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June 08, 2020

Brain bleeds on the rise in older seniors, but blood thinners may be preventing fatal strokes at earlier ages

Analysis of Framingham Heart Study offers new insights

Senior Health Stroke
Brain bleeds in seniors Source/Image licensed by Ingram Image

Brain bleeds are increasing in seniors age 75 and older, a demographic group that continues to grow each year. New preventative strategies are needed, researchers say.

The frequency of brain bleeds has stabilized among most age groups over the last three decades, but not among seniors 75 and older. 

That's according to a new analysis of the Framingham Heart Study, a decades-long research project formed by the National Heart, Lung and Blood Institute in 1948.  

The use of blood thinners tripled during the study period, but researchers cautioned that their benefits may outweigh their major risk – they can prevent blood from clotting. 

"We are not advocating that people stop taking statins or anticoagulants," senior study author and neurologist Dr. Sudha Seshadri said in a statement. "Those therapies reduce the risk of ischemic strokes, which represent approximately nine of every 10 strokes, with intracerebral hemorrhages representing the other tenth."

Ischemic strokes occur when a blood clot cuts off blood flow to the brain. Intracerebral hemorrhages are bleeds in the brain itself.

As people live longer, health care systems should expect to see an increase in brain hemorrhages, researchers said.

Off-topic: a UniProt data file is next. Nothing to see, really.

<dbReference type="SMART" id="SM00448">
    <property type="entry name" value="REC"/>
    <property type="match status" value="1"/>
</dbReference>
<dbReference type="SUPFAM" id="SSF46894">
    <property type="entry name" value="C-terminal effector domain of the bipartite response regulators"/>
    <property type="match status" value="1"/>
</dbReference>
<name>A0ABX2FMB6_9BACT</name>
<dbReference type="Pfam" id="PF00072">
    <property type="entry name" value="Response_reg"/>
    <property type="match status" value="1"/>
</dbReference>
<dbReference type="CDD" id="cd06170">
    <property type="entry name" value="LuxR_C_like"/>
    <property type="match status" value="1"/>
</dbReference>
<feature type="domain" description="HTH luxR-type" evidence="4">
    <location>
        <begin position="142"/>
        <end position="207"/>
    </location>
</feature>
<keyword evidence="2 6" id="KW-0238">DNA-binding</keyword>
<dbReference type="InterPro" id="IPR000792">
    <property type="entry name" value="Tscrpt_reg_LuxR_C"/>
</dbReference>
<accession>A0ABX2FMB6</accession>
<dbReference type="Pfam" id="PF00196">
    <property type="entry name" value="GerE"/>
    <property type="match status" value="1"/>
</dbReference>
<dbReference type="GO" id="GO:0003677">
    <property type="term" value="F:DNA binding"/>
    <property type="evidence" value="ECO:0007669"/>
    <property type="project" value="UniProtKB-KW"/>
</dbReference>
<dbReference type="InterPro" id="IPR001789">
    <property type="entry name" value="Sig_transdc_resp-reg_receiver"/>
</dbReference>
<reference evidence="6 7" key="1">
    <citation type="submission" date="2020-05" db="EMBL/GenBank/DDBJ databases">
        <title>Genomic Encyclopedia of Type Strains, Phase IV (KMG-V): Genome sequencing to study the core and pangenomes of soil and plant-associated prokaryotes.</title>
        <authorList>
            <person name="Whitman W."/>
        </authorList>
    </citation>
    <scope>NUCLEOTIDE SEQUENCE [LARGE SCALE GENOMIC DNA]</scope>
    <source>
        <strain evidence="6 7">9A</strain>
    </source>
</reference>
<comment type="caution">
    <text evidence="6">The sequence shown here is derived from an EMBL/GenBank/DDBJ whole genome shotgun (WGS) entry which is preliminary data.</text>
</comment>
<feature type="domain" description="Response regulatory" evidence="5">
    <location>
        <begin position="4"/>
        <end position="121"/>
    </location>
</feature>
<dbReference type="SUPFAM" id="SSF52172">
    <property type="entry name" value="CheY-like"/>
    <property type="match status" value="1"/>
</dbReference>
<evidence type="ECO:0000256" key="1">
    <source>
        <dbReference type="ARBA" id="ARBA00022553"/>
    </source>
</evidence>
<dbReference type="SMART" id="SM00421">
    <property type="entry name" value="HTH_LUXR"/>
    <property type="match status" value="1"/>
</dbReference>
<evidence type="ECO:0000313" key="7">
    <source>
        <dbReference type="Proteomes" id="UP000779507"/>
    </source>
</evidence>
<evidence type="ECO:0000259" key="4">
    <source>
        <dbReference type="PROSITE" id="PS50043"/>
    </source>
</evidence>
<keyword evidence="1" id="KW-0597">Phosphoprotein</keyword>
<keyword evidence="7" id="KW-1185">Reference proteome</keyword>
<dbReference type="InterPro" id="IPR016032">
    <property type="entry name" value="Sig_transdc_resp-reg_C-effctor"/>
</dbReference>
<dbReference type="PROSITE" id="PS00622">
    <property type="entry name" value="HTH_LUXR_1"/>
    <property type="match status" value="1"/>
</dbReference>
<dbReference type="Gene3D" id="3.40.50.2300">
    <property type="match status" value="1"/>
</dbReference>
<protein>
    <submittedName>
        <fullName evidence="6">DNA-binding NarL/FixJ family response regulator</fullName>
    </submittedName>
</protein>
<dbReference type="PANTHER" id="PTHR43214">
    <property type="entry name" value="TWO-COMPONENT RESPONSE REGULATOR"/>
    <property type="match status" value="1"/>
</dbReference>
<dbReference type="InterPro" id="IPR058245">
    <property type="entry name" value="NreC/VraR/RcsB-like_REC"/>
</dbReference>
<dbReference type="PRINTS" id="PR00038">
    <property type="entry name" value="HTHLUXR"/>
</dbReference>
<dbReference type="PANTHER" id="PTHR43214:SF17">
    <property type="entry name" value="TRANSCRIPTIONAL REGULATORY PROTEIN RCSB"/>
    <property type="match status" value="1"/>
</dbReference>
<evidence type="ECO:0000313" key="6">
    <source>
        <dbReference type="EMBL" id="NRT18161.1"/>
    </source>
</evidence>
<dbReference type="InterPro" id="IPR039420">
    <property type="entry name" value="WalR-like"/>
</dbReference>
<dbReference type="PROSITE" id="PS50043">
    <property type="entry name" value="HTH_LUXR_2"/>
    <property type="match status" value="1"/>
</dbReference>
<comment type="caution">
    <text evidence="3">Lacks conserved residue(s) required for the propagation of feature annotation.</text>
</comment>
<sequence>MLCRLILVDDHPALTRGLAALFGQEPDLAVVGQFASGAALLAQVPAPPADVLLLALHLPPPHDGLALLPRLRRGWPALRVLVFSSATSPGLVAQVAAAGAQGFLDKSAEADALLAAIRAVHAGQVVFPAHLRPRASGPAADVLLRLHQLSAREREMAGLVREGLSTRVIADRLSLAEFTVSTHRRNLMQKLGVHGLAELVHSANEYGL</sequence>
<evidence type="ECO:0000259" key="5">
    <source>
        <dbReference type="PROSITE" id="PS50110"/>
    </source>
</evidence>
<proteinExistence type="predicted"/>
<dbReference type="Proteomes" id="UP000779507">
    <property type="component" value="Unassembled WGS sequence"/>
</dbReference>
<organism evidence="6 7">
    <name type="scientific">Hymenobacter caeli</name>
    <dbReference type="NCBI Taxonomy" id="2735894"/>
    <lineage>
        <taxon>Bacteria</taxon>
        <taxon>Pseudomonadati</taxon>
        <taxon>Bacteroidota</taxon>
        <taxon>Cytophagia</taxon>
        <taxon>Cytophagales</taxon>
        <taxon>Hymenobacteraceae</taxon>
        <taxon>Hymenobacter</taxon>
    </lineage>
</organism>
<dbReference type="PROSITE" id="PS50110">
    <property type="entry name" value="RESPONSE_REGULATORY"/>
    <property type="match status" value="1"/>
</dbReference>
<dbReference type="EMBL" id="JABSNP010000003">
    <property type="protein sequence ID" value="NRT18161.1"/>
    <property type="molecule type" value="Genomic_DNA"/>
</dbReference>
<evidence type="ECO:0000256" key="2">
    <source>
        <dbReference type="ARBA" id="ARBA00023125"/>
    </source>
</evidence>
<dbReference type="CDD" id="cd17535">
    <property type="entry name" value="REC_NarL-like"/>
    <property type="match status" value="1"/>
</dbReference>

"One of the possible explanations for why we saw more bleeds in older Framingham participants is that, by using these anticoagulant medications, we prevented adverse events that would potentially have killed them earlier in life," lead study author and stroke neurologist Vasileios-Arsenios Lioutas said. "We prolonged their life expectancy and then, because we did, they were at risk to have a hemorrhage later in life."

Of the 10,333 Framingham Heart Study participants between 1948 and 2016, 129 experienced an intracerebral hemorrhage. The study analyzed trends in the frequency of brain bleeds, dividing time periods into three groups: 1948-1986, 1987-1999 and 2000-2016. 

"We wanted to account for changes in diagnostic approaches, and one of the main advancements was the CT scan, which started being used around 1980," Lioutas said. "Many things that could not previously be diagnosed as bleeds could be seen very easily after that time."

There were several other notable changes that occurred during the study period. Prescriptions of the blood thinner warfarin increased during the 1990s in response to clinical trials proving its effectiveness in preventing blood clots caused by atrial fibrillation, a heart rhythm disorder. Additional medications and preventive strategies were added in the 2000s. 

The researchers want to be careful about the message they are sending because statins and anticoagulants can be life-saving medications, said Seshadri, a senior investigator of the Framingham Heart Study and director of the Glenn Biggs Institute for Alzheimer's and Neurodegenerative Diseases at The University of Texas Health San Antonio.

The researchers also found that high blood pressure plays a role in brain hemorrhages. 

There are two types of brain bleeds. Lobar intracerebral bleeds occur at the surface of the brain while deep intracerebral hemorrhages happen deeper into the different structures of the brain.

The most important message from this study, according to Seshadri, is that intracerebral hemorrhages are increasing in a demographic group that is growing larger by the year.

"We should find new means of prevention of these strokes, and at the same time, health care systems should be ready to treat more hemorrhages in the future," he said.

The findings are published in JAMA Neurology.

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